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First international safety standard for Level 4 automated driving systems has been published

An international group of experts led by WMG, University of Warwick working together as a part of an ISO technical committee, has published the first international (ISO) safety standard for Level 4 automated driving systems, taking them a step further towards being more widely available. One of the first applications of Level 4 autonomous vehicles is expected to be low-speed automated driving (LSAD) systems, such as pods.

Level 4 low-speed automated driving (LSAD) systems—such as autonomous pods—provide an opportunity for cities to reduce congestion and carbon emissions, thus contributing to net-zero targets. They currently tend to operate on predefined routes in low-speed environments, often being used in commercial, business or university campuses.

Growth in this area has been hampered by a lack of international standards that define minimum performance and safety requirements to be met.

The new standard, ISO 22737, “Intelligent transport systems — Low-speed automated driving (LSAD) systems for predefined routes — Performance requirements, system requirements and performance test procedures” was developed by an international group of experts led by Dr Siddartha Khastgir from WMG, University of Warwick, UK.

In the ISO 22737 standard, the group have set out the specific minimum safety and performance requirements for LSAD systems, providing a common language to help facilitate the development and safe deployment of this technology worldwide. The group included experts from Japan, USA, Canada, Australia, South Korea, China, Germany, France, the Netherlands, Hungary and the UK.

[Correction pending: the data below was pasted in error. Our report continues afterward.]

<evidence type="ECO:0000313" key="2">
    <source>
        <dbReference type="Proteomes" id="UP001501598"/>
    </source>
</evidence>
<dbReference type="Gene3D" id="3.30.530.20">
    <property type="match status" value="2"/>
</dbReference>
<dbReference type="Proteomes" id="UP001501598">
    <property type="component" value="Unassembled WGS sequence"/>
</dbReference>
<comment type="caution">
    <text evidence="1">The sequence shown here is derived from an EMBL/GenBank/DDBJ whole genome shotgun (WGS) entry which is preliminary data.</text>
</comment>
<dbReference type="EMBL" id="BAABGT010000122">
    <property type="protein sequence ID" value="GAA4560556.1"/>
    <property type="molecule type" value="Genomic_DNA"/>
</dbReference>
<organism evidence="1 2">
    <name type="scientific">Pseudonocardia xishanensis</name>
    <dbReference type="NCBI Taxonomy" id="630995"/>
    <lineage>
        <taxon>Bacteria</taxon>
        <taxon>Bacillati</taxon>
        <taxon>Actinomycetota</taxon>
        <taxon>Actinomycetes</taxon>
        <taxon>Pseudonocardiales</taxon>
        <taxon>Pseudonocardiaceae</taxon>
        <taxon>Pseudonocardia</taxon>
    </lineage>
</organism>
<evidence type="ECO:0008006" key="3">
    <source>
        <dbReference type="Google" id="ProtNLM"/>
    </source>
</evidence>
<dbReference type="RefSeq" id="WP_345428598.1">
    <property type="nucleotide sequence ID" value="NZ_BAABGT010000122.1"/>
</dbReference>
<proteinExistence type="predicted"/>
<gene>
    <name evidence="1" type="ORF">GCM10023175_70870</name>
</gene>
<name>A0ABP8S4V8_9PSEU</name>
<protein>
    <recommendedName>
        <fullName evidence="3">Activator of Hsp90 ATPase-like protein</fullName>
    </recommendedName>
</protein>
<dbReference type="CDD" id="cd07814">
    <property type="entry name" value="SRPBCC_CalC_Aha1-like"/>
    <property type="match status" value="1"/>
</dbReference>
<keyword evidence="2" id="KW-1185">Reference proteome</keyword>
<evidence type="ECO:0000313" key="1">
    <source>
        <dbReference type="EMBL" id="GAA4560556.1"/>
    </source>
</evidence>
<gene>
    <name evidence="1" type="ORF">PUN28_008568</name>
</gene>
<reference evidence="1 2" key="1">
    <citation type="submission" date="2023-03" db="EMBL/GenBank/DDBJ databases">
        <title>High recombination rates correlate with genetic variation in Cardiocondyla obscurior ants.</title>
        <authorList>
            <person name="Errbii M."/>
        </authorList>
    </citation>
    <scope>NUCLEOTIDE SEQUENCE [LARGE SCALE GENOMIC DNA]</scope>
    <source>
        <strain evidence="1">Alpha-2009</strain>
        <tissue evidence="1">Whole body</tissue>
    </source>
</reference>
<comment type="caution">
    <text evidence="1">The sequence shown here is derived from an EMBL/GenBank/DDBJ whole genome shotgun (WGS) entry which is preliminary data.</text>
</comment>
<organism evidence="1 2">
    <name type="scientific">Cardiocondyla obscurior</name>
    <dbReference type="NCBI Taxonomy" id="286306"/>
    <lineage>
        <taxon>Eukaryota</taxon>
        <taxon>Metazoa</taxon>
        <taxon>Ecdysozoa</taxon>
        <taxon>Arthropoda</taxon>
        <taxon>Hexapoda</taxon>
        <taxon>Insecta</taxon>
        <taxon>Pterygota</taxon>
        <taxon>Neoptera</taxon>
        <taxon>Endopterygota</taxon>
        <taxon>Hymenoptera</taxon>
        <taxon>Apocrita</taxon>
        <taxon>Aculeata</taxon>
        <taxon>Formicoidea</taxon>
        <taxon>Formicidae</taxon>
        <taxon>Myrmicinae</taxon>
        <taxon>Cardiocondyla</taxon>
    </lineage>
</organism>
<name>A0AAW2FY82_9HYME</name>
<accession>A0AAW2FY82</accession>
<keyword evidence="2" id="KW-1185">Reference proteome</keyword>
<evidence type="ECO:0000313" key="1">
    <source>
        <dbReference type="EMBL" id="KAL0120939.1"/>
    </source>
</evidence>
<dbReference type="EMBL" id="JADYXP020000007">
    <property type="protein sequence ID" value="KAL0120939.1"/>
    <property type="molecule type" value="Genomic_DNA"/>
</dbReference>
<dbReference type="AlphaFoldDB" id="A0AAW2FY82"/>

This standardization activity is underpinned by strong research outcomes from the CCAV and Innovate UK funded INTACT research project by WMG and Aurrigo; and also by the research conducted as part of Dr Khastgir’s UKRI Future Leaders Fellowship.

Some of the key points from the new standard include:

  • Providing minimum operating capabilities for LSAD systems including guidance on Operational Design Domain (ODD) definition;

  • Guidance on how LSAD systems may fit into the wider transport ecosystem;

  • Performance requirements for different aspects of the LSAD system such Dynamic Driving Task; Emergency maneuvers (e.g. emergency stop and minimal risk maneuvers); hazardous situation identification; static and dynamic obstacle detection and avoidance; and

  • Test procedures for various system functionalities.

ISO 22737 was developed by ISO technical committee ISO/TC 204 Intelligent transport systems, whose secretariat is held by ANSI, the ISO member for the US.


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